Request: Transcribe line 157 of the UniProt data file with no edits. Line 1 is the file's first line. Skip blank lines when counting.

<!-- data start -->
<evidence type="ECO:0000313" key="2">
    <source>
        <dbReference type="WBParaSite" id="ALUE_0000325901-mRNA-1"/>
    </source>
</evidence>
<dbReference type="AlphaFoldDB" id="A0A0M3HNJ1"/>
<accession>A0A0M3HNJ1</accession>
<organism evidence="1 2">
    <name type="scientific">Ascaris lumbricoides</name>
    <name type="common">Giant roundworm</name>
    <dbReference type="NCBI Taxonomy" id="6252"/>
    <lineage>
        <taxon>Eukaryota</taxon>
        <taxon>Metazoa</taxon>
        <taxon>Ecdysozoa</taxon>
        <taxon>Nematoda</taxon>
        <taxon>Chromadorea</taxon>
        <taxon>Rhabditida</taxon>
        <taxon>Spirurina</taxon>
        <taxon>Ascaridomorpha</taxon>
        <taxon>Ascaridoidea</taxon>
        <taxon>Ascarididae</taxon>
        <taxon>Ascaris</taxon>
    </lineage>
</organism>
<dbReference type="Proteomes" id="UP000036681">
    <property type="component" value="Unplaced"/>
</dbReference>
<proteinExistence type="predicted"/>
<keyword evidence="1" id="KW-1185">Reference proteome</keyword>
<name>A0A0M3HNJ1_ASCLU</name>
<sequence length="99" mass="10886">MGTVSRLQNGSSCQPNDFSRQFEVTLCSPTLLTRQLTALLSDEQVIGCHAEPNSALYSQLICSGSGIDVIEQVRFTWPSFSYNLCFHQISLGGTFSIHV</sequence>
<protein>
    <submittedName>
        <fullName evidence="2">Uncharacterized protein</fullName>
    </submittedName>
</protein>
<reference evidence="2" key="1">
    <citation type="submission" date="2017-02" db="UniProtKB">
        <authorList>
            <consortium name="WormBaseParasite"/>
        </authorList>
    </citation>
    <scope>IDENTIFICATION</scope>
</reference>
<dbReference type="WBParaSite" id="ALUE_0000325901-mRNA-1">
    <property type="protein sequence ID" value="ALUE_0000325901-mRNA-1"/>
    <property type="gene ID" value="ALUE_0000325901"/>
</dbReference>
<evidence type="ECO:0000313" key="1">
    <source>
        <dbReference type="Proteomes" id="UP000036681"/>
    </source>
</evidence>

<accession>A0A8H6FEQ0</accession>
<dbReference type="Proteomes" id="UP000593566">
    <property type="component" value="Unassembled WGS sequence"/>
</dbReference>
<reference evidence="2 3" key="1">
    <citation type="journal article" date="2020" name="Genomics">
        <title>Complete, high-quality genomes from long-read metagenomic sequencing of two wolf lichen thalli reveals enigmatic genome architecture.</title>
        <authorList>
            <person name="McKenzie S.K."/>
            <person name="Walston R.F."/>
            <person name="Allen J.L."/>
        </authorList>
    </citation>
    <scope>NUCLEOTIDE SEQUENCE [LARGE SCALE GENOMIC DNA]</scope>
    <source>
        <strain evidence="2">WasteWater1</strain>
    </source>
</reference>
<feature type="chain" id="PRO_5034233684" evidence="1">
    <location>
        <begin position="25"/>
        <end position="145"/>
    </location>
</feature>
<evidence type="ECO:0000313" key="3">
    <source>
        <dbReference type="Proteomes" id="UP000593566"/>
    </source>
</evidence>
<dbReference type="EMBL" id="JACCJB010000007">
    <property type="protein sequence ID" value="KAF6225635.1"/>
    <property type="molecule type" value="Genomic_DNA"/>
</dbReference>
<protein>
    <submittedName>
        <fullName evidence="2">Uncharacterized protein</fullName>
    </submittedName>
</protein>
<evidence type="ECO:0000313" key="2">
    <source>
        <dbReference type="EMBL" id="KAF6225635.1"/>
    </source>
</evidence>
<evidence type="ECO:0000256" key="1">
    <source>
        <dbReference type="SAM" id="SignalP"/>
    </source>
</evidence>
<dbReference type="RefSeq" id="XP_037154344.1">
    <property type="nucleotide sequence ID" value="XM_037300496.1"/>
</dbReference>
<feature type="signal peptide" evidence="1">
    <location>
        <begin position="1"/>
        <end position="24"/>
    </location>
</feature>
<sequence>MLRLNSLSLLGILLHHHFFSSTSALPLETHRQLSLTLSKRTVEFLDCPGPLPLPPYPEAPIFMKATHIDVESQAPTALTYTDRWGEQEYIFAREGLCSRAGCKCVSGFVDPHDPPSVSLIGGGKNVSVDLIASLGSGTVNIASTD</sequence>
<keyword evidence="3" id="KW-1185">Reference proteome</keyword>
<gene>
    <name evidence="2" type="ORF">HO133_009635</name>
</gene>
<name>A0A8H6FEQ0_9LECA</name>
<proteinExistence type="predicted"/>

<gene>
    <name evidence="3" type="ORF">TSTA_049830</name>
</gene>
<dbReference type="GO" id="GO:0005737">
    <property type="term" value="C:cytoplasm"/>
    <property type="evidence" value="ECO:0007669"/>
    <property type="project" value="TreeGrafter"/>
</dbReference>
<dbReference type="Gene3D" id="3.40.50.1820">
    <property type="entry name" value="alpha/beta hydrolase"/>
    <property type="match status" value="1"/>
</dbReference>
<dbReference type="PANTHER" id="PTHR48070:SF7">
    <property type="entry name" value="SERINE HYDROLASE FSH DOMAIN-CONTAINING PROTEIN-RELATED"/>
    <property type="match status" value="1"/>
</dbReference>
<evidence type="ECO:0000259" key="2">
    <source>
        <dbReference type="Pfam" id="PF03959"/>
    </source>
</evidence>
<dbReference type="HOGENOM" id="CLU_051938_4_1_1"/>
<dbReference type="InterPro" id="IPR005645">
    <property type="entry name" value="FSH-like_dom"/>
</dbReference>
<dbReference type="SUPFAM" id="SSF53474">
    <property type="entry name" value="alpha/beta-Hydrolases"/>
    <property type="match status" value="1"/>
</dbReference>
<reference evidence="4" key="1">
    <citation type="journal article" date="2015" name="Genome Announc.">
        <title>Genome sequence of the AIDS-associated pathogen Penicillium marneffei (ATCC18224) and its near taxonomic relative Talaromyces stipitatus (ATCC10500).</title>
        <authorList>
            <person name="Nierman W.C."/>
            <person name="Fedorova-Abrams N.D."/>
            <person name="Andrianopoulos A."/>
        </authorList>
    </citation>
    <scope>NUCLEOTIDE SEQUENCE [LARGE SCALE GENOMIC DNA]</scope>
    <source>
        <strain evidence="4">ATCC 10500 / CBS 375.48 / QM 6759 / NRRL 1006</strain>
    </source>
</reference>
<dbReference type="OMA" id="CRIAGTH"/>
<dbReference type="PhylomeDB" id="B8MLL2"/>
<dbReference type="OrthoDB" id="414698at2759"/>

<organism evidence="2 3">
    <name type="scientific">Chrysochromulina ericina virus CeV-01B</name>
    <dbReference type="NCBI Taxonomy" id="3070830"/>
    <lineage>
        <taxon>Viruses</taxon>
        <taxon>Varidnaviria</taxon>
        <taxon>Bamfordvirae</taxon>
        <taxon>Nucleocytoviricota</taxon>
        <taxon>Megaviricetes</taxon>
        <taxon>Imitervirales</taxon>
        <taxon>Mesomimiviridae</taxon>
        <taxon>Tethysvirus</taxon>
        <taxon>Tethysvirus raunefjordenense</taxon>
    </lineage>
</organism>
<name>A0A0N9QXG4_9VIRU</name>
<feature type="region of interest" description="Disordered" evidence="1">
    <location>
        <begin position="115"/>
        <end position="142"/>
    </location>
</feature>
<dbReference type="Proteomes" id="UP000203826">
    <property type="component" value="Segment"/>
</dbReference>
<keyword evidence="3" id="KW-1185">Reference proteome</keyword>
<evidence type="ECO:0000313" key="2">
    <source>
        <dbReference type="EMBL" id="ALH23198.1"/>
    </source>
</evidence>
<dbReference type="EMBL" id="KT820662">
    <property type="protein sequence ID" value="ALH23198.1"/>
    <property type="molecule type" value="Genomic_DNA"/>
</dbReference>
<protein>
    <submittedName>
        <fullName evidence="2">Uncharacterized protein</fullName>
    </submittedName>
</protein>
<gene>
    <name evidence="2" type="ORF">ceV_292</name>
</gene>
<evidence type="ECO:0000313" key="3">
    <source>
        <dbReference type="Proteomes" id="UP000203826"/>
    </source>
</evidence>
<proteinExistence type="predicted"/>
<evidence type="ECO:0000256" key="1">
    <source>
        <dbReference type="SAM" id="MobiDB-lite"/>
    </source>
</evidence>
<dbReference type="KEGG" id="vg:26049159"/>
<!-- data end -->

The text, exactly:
    <scope>NUCLEOTIDE SEQUENCE [LARGE SCALE GENOMIC DNA]</scope>